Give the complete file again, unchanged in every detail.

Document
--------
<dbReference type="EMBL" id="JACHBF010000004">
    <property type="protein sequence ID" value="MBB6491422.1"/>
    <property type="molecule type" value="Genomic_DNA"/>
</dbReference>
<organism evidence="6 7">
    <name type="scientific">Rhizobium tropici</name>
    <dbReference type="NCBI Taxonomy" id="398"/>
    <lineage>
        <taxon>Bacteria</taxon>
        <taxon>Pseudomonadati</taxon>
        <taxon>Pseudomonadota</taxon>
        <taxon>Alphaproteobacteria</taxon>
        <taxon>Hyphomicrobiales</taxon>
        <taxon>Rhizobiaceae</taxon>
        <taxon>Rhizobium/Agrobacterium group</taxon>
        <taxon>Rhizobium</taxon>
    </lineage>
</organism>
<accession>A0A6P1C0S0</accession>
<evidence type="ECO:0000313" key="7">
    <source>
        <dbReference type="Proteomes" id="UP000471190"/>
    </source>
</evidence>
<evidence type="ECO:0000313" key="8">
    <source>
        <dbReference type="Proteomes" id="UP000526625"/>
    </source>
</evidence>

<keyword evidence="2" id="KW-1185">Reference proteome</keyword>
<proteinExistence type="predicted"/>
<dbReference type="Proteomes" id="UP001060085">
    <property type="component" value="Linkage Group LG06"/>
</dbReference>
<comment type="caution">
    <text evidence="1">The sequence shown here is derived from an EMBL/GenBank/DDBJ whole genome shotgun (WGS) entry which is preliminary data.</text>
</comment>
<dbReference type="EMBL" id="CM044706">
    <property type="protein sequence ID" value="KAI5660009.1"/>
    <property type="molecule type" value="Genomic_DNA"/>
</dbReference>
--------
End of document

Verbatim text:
<dbReference type="EMBL" id="JACHBF010000004">
    <property type="protein sequence ID" value="MBB6491422.1"/>
    <property type="molecule type" value="Genomic_DNA"/>
</dbReference>
<organism evidence="6 7">
    <name type="scientific">Rhizobium tropici</name>
    <dbReference type="NCBI Taxonomy" id="398"/>
    <lineage>
        <taxon>Bacteria</taxon>
        <taxon>Pseudomonadati</taxon>
        <taxon>Pseudomonadota</taxon>
        <taxon>Alphaproteobacteria</taxon>
        <taxon>Hyphomicrobiales</taxon>
        <taxon>Rhizobiaceae</taxon>
        <taxon>Rhizobium/Agrobacterium group</taxon>
        <taxon>Rhizobium</taxon>
    </lineage>
</organism>
<accession>A0A6P1C0S0</accession>
<evidence type="ECO:0000313" key="7">
    <source>
        <dbReference type="Proteomes" id="UP000471190"/>
    </source>
</evidence>
<evidence type="ECO:0000313" key="8">
    <source>
        <dbReference type="Proteomes" id="UP000526625"/>
    </source>
</evidence>

<keyword evidence="2" id="KW-1185">Reference proteome</keyword>
<proteinExistence type="predicted"/>
<dbReference type="Proteomes" id="UP001060085">
    <property type="component" value="Linkage Group LG06"/>
</dbReference>
<comment type="caution">
    <text evidence="1">The sequence shown here is derived from an EMBL/GenBank/DDBJ whole genome shotgun (WGS) entry which is preliminary data.</text>
</comment>
<dbReference type="EMBL" id="CM044706">
    <property type="protein sequence ID" value="KAI5660009.1"/>
    <property type="molecule type" value="Genomic_DNA"/>
</dbReference>